He did something dumb. He got caught. He has served his debt to society many times over and he has repented.
He gave up his questionable former lifestyle after serving his time. He paid his fines and is now a contributing member of society.
And now after years of self-analysis, he is finally ready to tell his side of the story uncut, raw and unfiltered.
This historical firsthand account from a Seminole, of a regrettable moment in his past, is not meant as a TN approval of this type of mischievous behavior by Florida State University students, but rather a reminder to be more careful and not to get caught.*
(Editor’s note: Seriously, don’t set things on fire guys.)
This is the real story of a Nole who was able to put his troubled past behind him and successfully overcome the stigma of being a Gator turf burner.
When I think back to that incident over 50 years ago, it is not the 10 days in jail that bothers me, nor the hefty fine, the one-year FSU probation, the damage I did to my law school plans, or the fact that I almost got killed and took some innocents with me.
No, it is the bad reviews I got from the state press: “the lettering was irregular and unneat,” “The person who did it gets D-minus in penmanship,” and so on.
But I digress.
Let’s rewind to the beginning. On November 18, 1967, two friends and I were arrested for disorderly conduct, and I alone for high-speed chase/excessive speeding (driving over 80 mph through Gainesville in very dense fog). As the judge subsequently wrote: “This started out as a student prank prior to the Florida-Florida State football game November 25, 1967, and it appears that when discovered, these students panicked without realizing that in doing so they were placing themselves in more trouble.”
Perhaps the night would have ended differently had we not made a blunder that is painful to admit. We started off by driving in the middle of the night from Tallahassee to Gainesville with three cans of gas, one for each of us to inscribe our assigned letter in The Swamp.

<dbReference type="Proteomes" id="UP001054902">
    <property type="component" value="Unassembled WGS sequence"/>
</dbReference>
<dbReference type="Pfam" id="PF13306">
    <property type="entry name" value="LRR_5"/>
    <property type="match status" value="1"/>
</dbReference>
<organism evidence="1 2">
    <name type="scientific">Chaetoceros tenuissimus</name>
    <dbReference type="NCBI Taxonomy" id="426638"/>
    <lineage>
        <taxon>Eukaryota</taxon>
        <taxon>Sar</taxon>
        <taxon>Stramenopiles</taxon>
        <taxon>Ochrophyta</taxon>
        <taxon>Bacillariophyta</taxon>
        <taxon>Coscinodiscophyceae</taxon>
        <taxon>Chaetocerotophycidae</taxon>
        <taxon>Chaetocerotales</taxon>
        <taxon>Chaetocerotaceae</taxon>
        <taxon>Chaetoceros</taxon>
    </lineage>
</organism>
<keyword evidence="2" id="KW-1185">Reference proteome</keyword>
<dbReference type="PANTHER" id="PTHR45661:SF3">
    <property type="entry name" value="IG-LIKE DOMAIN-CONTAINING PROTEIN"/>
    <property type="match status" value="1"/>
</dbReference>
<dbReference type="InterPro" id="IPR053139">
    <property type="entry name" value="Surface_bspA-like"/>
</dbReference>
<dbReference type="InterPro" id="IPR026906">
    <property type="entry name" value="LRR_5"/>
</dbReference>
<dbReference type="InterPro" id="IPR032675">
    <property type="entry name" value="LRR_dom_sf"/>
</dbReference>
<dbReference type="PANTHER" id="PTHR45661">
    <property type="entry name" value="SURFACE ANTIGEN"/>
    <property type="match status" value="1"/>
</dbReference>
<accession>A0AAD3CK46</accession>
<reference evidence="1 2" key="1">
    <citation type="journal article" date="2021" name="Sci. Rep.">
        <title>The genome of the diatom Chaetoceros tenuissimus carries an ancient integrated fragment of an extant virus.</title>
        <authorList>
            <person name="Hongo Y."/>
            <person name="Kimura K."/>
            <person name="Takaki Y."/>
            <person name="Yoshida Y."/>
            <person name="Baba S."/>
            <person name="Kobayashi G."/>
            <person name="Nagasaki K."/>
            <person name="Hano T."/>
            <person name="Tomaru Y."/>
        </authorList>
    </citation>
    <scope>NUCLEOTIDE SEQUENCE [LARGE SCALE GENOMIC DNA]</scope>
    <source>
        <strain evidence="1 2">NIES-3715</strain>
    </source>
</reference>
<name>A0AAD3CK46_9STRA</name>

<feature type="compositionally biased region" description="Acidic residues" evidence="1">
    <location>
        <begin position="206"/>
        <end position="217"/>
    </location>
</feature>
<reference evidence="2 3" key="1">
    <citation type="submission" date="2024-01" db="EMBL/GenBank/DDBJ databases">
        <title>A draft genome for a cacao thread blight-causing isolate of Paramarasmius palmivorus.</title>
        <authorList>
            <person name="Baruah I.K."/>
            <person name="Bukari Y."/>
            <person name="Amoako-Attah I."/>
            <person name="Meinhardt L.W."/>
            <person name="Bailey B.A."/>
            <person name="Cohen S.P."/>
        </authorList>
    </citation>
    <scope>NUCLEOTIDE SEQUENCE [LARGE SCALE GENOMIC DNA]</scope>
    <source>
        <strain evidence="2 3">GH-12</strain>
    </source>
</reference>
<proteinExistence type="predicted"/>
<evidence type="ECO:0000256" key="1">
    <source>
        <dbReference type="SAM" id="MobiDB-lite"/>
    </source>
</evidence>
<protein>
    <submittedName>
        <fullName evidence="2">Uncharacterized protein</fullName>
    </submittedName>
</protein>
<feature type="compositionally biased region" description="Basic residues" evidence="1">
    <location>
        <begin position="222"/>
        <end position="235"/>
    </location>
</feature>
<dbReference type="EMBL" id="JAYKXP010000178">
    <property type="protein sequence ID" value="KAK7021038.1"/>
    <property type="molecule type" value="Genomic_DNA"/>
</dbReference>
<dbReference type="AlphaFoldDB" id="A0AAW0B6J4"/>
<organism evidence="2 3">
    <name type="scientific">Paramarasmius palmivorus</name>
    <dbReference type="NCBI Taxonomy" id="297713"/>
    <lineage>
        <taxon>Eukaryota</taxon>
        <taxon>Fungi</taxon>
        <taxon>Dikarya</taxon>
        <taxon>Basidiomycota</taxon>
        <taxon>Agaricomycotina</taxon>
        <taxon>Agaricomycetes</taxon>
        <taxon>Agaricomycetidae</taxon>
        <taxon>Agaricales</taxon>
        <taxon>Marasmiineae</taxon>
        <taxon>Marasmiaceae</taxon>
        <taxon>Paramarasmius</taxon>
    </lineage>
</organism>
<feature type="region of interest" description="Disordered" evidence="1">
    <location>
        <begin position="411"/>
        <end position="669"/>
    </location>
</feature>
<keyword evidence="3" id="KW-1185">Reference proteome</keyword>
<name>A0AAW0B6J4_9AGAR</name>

We were shocked to find the stadium humming and all lit up when we arrived, having failed to anticipate the preparations being made for that Saturday’s Florida-Kentucky game.
Undeterred, we snuck onto the field, wrote FSU with gas, lit our artwork, and watched in dismay as only two letters ignited.
In a ridiculously stupid move that would lead to our downfall, we sought out a gas station and returned to finish our mission, only this time to be met by police advancing from all corners of the stadium.
Diving into my Chevy Impala, I then led campus, city, and state police on a high-speed chase through dense fog, ending up surrounded on three sides at a T-intersection.
The rest, as they say, is history. FSU, led by Kim Hammond and Ron Sellers, went on to win the game 21-16, its first victory in Gainesville.
I drove to Gainesville and spent three consecutive weekends in jail there. After my probation ended, the incident was removed from my file.
Dean Schaeffer wrote a letter recommending me for law school, and Judge Hampton did the same. I subsequently went to law school in Gainesville, and then on to the U.S. Department of Justice.
Not only did I get a prized position at the DOJ, but I also went on to receive every award they offer, and they even started a new one which I was the first recipient of. I ultimately achieved the highest competence and ethical rating a lawyer in the US can have (AV from Martindale-Hubbell).